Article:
OCTOBER 11, 2008
I haven't seen too many of Eric Red's films, either when he's just the writer (Near Dark) or taking directing duties as well (Body Parts), but I feel safe in saying that 100 Feet will be remembered as one of his best. Taking a minimal (and potentially disastrous) storyline - a woman under house arrest being tormented by the ghost of her abusive husband - and maximizing the number of scares and surprising plot elements, his work here should be commended, and seen by the widest audience possible.
First of all, there's fewer ways to ensure an audience stays engaged with what is onscreen than to structure your film in a manner that places Famke Jannsen front and center for nearly every second of the running time. She's always been an interesting actress (has she ever even stooped to a romcom?) and she's as hot now as she was 13 years ago in Goldeneye. On the surface, a movie about a woman confined to her home sounds as visually exciting as watching paint dry, but Red and Famke prove that notion wrong.
And you gotta give props to Michael Paré, playing the ghost of her ex-husband. The ghost design is super creepy (it's sort of J-horror inspired, but with a touch of German expressionism), and while you never really see Paré's face, you can tell it's him, and he is one brutal motherfucker. There's a bit late in the film when he utterly annihilates Famke's new boyfriend, and the blood splatter from the guy forms an image of his person, a la the invisible man effects in Hollow Man or Memoirs Of An Invisible Man. It's one of the best (and most violent) "ghost attack" scenes I've seen in ages.
Again, this could all be ludicrous, but the film is played 100% serious, and it works. There are at least 4 great jump scares in the film, plus one of the all time best "hand in the garbage disposal" scenes. Lots of horror films have this gag, and sometimes it fails to deliver the intended effect (i.e. scaring me out of ever putting my own hand in one again - I'm always losing bottle caps down there!), but this one nails it.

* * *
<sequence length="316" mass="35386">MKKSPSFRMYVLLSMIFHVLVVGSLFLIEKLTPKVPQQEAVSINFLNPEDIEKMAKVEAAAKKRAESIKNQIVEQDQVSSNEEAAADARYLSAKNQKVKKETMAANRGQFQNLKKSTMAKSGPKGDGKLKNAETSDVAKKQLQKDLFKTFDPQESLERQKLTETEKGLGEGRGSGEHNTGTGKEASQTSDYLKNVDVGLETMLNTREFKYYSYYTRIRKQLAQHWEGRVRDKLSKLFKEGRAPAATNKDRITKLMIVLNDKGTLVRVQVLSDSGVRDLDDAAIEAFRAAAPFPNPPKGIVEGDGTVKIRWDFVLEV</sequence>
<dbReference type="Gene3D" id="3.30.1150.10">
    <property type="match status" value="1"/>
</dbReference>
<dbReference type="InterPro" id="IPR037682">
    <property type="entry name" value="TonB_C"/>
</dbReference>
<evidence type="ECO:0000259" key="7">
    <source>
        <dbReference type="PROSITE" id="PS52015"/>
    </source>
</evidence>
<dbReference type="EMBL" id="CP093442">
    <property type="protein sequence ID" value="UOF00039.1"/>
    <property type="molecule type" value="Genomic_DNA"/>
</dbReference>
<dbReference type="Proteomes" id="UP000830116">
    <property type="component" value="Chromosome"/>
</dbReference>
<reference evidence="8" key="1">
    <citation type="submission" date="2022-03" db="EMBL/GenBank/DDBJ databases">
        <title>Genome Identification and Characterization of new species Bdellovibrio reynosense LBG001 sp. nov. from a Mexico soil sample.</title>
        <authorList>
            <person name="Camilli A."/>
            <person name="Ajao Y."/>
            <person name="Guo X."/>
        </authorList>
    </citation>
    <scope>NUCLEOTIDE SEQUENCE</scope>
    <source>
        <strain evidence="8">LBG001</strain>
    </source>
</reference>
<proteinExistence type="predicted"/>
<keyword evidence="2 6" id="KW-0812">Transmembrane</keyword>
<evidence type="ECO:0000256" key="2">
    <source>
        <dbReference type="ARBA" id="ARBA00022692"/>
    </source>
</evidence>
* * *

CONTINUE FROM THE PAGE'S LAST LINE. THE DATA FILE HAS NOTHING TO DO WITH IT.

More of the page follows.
I also like how Red chose to not beat us over the head with some of the details. Early on the ghost begins tossing plates at Famke at breakneck speed. Later on, we see that she has replaced all her kitchenware with plastic or Styrofoam, but we don't have a cutesy scene of her buying bulk Dixie stock. One detail I wish they did explain though was why Famke always stretches to open her front door, as it falls just outside her "100 foot" range. We are told she has 3 minutes before she will get in trouble, and she even leaves the house entirely at one point (timing her 3 minutes), so why she can't just open the door normally and walk the two steps back is a bit puzzling.
Another minor issue is her husband's ex-partner. He starts off the film hating her, assuming she just killed her husband for no reason and not self-defense. But halfway through he's suddenly on her side, however he's now convinced she didn't really kill him, but that someone else did and she is covering for them. Huh? He even admits to finally reading her police reports that the husband's buddies had "lost", so how he came to this alternate conclusion is a bit baffling.
Still, for a ghost movie, two minor issues is way below par. Like I've said before, I don't usually find ghosts/supernatural type things to be particularly scary, but this one works. The occasional humor does its job (levity), and it never drags, which is, again, something you don't expect when you're dealing with something that could almost be done as a stage play. Its theatrical future is uncertain, but if it eventually goes DTV, don't let that fool you: this is a movie that deserves to be seen.
What say you?